Joel Embiid’s struggles against Marc Gasol have been well documented, an embarrassing blip for the self-proclaimed “most unstoppable player in the league.”
Those woes continued Monday in Toronto, where Embiid suffered through the worst outing of his career as the Raptors surged late to beat the 76ers, 101-96, in their first meeting since the 2019 Eastern Conference semifinals, a seven-game classic in which Philadelphia’s All-Star center shot just 37% overall.
That was red hot compared to Monday’s rematch, with Embiid failing to score for the first time in 171 career games while bricking 11 shots (three of which were 3-pointers) and three free throws. He became the first NBA player to miss at least 10 shots and two free throws in a scoreless game since Devean George in 2008. He is also believed to be the first NBA player to miss at least 10 shots and three free throws in a scoreless game since Arnie Risen in 1954.
(Embiid is also the first player to go scoreless on an 0-for-11 night since — ironically enough — the Raptors’ Antonio Davis did so against the Chicago Bulls on Feb. 17, 2004.)
Gasol was once again the impetus, using his size and savvy to frustrate Embiid while long-armed teammates like Pascal Siakam and OG Anunoby hovered nearby, ready to swoop in with timely help. Embiid at one point attempted to overpower Gasol in the post and nearly knocked himself over in the process as the Spanish veteran stood firm. Embiid ranks eighth in the NBA with roughly 13 paint points per game, but only two of his shots came from that spot, with Gasol blocking both.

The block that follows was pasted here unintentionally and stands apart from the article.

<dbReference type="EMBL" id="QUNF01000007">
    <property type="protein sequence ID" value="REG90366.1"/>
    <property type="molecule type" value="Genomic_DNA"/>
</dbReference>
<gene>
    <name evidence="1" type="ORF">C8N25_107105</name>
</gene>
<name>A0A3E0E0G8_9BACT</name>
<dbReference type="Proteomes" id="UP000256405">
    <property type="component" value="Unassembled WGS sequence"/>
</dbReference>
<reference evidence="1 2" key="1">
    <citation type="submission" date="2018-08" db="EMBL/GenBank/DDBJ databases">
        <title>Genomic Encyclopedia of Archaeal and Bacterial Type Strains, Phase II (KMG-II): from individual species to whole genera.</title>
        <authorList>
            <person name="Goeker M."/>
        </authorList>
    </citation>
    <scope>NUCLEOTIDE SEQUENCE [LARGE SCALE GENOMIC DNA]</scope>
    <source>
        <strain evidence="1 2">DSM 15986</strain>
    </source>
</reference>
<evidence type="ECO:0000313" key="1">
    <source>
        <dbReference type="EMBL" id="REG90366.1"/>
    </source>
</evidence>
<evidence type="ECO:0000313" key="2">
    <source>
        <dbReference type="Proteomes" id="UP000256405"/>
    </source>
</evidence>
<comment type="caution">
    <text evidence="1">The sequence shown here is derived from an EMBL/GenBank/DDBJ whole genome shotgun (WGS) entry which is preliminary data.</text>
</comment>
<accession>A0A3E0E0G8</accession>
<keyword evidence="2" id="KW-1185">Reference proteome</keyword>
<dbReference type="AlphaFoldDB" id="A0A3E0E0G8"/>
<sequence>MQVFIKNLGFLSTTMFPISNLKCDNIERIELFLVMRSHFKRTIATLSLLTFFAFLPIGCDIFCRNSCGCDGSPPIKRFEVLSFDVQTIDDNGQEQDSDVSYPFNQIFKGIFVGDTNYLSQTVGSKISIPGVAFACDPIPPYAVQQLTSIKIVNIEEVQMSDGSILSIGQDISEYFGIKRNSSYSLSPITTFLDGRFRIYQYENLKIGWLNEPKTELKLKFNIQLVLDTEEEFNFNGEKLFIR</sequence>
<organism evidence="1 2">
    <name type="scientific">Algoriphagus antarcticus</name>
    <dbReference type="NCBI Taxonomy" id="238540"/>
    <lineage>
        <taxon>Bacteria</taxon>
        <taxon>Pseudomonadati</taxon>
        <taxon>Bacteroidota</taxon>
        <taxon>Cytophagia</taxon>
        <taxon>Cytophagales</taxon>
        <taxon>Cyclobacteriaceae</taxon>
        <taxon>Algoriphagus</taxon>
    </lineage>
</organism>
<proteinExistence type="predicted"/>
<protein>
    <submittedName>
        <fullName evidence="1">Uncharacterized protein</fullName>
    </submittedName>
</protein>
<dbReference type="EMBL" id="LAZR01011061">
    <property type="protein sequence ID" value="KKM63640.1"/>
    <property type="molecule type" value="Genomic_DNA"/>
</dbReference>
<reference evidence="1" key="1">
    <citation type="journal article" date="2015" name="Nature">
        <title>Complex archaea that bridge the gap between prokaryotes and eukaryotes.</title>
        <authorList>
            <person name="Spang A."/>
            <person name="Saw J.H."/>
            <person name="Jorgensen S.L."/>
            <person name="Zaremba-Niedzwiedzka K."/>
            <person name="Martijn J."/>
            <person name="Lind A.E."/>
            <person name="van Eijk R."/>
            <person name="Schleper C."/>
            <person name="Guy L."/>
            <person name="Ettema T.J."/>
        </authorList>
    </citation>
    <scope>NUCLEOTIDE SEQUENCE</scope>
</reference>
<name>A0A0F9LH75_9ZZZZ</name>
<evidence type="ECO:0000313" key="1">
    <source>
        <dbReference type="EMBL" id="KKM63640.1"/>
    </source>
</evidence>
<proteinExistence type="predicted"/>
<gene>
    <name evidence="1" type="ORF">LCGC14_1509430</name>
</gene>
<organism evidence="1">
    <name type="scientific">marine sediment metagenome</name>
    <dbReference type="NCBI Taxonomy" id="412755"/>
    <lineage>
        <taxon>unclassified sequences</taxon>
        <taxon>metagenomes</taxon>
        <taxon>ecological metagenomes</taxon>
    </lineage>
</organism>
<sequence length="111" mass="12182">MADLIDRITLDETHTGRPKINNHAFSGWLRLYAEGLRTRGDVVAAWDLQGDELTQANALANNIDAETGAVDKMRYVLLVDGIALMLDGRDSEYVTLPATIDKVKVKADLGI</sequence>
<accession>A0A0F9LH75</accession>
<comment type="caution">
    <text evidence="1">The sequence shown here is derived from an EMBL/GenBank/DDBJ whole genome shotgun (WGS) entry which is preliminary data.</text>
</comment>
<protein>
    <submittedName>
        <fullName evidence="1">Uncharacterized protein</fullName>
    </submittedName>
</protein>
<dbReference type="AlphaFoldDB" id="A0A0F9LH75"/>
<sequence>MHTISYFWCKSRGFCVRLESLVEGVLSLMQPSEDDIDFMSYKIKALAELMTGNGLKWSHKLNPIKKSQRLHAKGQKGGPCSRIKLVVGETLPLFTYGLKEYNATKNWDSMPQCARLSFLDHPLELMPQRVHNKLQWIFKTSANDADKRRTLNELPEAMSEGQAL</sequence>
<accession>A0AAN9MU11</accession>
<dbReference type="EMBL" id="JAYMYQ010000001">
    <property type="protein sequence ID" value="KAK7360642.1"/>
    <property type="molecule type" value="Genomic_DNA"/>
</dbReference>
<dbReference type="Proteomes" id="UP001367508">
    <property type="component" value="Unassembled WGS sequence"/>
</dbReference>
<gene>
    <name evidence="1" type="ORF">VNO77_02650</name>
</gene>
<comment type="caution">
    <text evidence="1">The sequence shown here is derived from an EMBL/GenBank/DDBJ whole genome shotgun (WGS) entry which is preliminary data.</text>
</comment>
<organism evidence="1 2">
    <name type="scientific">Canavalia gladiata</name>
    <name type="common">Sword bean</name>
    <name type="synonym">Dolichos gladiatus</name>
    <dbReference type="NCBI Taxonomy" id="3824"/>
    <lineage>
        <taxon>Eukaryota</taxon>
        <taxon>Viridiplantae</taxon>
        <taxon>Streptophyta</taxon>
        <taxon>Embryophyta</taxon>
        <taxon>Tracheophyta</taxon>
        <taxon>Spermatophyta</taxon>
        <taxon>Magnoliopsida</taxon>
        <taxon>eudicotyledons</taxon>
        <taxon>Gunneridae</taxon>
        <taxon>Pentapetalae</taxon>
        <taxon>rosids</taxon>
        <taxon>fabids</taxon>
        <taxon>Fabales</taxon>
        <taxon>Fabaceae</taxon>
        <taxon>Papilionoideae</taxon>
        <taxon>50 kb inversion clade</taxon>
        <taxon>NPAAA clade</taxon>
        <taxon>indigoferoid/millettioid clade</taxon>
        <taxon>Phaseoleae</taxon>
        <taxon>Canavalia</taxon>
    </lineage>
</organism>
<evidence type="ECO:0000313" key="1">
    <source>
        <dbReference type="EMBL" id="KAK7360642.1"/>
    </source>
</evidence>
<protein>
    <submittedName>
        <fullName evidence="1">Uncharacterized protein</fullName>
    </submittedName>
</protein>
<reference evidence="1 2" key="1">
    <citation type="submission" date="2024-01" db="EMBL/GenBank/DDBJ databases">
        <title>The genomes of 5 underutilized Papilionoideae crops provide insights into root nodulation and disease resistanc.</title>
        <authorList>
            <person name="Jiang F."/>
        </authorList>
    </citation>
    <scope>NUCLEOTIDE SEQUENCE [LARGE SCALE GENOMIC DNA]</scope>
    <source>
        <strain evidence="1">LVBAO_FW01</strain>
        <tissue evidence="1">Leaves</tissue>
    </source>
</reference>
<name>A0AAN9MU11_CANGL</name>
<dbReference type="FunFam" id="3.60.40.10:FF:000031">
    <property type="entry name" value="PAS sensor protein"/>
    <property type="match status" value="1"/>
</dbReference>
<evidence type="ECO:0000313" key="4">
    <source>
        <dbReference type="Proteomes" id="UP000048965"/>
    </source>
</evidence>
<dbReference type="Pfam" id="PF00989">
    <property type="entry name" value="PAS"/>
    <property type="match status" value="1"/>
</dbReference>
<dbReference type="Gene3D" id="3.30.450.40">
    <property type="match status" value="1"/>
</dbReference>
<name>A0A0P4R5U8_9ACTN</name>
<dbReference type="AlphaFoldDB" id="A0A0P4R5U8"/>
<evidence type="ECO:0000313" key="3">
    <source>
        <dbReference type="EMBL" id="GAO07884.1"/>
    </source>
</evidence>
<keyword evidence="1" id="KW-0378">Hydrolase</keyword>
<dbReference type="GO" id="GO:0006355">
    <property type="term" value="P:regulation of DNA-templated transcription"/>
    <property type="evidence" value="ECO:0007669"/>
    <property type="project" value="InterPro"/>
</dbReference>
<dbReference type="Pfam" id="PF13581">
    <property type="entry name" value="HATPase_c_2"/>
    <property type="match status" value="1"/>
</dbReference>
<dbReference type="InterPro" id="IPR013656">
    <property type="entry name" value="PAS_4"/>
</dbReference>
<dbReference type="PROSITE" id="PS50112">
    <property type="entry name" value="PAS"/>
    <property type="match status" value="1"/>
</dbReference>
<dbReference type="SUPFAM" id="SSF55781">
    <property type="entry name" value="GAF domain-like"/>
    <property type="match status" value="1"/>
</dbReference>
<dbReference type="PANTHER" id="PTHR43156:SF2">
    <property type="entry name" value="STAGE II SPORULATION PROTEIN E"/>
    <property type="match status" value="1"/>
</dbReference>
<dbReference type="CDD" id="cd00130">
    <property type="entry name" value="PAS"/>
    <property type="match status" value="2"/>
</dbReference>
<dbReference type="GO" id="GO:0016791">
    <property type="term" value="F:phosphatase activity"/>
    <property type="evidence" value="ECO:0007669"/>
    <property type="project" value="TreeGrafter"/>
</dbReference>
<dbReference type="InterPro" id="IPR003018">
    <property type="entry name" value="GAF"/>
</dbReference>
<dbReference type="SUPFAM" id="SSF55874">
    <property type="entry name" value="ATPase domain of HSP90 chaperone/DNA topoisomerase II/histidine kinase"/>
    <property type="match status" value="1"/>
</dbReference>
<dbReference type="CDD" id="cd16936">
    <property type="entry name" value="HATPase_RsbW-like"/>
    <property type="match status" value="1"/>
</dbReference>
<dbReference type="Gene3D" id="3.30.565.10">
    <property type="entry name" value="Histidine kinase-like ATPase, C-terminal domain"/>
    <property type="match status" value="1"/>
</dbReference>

It continued an extended nightmare from which Embiid has yet to wake. In addition to last year’s playoffs, he shot just 34.4% in five previous regular-season matchups with Gasol-led teams — roughly 14 percentage points below his career mark of 48.1%.
While Embiid did grab 13 rebounds, the lack of scoring production from their leading scorer proved too much for the 76ers to overcome. In addition to going scoreless, Embiid committed four turnovers, including two in the final 2:35 as Philadelphia squandered a late six-point lead.
Embiid typically isn’t shy about letting opponents know when things are going his way. He was equally ready to accept blame for yet another poor performance against the gritty Gasol.
“I can’t have this type of production,” said Embiid, who denied fatigue was a factor in Philadelphia’s third game in five nights. “I would have never thought I would be here talking about zero points in an NBA game, but it is what it is. Some nights you make shots, some nights you don’t. Some nights you’re hot, some nights you’re cold.”
Said Sixers coach Brett Brown, “I think you give Marc Gasol, a former Defensive Player of the Year, credit. He’s good. It was a long night for Jo.”
Information from The Associated Press was used in this report.